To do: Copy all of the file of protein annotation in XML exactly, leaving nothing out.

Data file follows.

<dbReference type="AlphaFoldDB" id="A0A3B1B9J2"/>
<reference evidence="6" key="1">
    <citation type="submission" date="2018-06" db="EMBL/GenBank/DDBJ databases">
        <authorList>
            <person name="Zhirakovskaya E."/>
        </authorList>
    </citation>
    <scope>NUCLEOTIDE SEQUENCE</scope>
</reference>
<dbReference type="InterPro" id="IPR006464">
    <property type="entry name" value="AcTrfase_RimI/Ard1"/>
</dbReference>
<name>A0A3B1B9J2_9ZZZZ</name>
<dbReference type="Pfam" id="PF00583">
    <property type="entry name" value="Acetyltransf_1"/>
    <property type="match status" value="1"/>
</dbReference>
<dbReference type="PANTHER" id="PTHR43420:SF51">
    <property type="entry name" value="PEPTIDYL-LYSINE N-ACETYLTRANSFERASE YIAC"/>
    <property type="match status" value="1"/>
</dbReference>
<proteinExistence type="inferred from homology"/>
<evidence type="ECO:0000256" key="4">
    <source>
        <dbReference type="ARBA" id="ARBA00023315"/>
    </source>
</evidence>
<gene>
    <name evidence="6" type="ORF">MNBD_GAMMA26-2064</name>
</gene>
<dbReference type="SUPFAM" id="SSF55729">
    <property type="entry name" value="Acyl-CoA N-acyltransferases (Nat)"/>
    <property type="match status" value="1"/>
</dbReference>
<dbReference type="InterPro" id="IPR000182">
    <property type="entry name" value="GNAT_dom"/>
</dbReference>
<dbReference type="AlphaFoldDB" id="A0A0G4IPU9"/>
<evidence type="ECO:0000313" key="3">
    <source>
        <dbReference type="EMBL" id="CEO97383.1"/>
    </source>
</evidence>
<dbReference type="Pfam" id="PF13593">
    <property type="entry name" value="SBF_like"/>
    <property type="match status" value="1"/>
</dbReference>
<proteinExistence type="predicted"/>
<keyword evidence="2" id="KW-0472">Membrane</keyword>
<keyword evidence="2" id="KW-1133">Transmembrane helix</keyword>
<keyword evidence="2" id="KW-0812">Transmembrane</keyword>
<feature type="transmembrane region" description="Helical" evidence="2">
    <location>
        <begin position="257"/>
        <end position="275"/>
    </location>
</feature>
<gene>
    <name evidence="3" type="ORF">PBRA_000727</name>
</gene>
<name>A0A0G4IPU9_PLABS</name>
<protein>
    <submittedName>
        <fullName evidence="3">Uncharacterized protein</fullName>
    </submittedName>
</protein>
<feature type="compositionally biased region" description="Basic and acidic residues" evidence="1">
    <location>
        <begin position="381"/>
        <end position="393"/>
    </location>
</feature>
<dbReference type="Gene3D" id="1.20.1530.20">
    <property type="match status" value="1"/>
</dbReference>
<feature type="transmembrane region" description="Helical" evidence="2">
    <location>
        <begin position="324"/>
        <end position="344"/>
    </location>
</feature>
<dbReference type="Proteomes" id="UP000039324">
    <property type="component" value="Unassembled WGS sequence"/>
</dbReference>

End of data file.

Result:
<dbReference type="AlphaFoldDB" id="A0A3B1B9J2"/>
<reference evidence="6" key="1">
    <citation type="submission" date="2018-06" db="EMBL/GenBank/DDBJ databases">
        <authorList>
            <person name="Zhirakovskaya E."/>
        </authorList>
    </citation>
    <scope>NUCLEOTIDE SEQUENCE</scope>
</reference>
<dbReference type="InterPro" id="IPR006464">
    <property type="entry name" value="AcTrfase_RimI/Ard1"/>
</dbReference>
<name>A0A3B1B9J2_9ZZZZ</name>
<dbReference type="Pfam" id="PF00583">
    <property type="entry name" value="Acetyltransf_1"/>
    <property type="match status" value="1"/>
</dbReference>
<dbReference type="PANTHER" id="PTHR43420:SF51">
    <property type="entry name" value="PEPTIDYL-LYSINE N-ACETYLTRANSFERASE YIAC"/>
    <property type="match status" value="1"/>
</dbReference>
<proteinExistence type="inferred from homology"/>
<evidence type="ECO:0000256" key="4">
    <source>
        <dbReference type="ARBA" id="ARBA00023315"/>
    </source>
</evidence>
<gene>
    <name evidence="6" type="ORF">MNBD_GAMMA26-2064</name>
</gene>
<dbReference type="SUPFAM" id="SSF55729">
    <property type="entry name" value="Acyl-CoA N-acyltransferases (Nat)"/>
    <property type="match status" value="1"/>
</dbReference>
<dbReference type="InterPro" id="IPR000182">
    <property type="entry name" value="GNAT_dom"/>
</dbReference>
<dbReference type="AlphaFoldDB" id="A0A0G4IPU9"/>
<evidence type="ECO:0000313" key="3">
    <source>
        <dbReference type="EMBL" id="CEO97383.1"/>
    </source>
</evidence>
<dbReference type="Pfam" id="PF13593">
    <property type="entry name" value="SBF_like"/>
    <property type="match status" value="1"/>
</dbReference>
<proteinExistence type="predicted"/>
<keyword evidence="2" id="KW-0472">Membrane</keyword>
<keyword evidence="2" id="KW-1133">Transmembrane helix</keyword>
<keyword evidence="2" id="KW-0812">Transmembrane</keyword>
<feature type="transmembrane region" description="Helical" evidence="2">
    <location>
        <begin position="257"/>
        <end position="275"/>
    </location>
</feature>
<gene>
    <name evidence="3" type="ORF">PBRA_000727</name>
</gene>
<name>A0A0G4IPU9_PLABS</name>
<protein>
    <submittedName>
        <fullName evidence="3">Uncharacterized protein</fullName>
    </submittedName>
</protein>
<feature type="compositionally biased region" description="Basic and acidic residues" evidence="1">
    <location>
        <begin position="381"/>
        <end position="393"/>
    </location>
</feature>
<dbReference type="Gene3D" id="1.20.1530.20">
    <property type="match status" value="1"/>
</dbReference>
<feature type="transmembrane region" description="Helical" evidence="2">
    <location>
        <begin position="324"/>
        <end position="344"/>
    </location>
</feature>
<dbReference type="Proteomes" id="UP000039324">
    <property type="component" value="Unassembled WGS sequence"/>
</dbReference>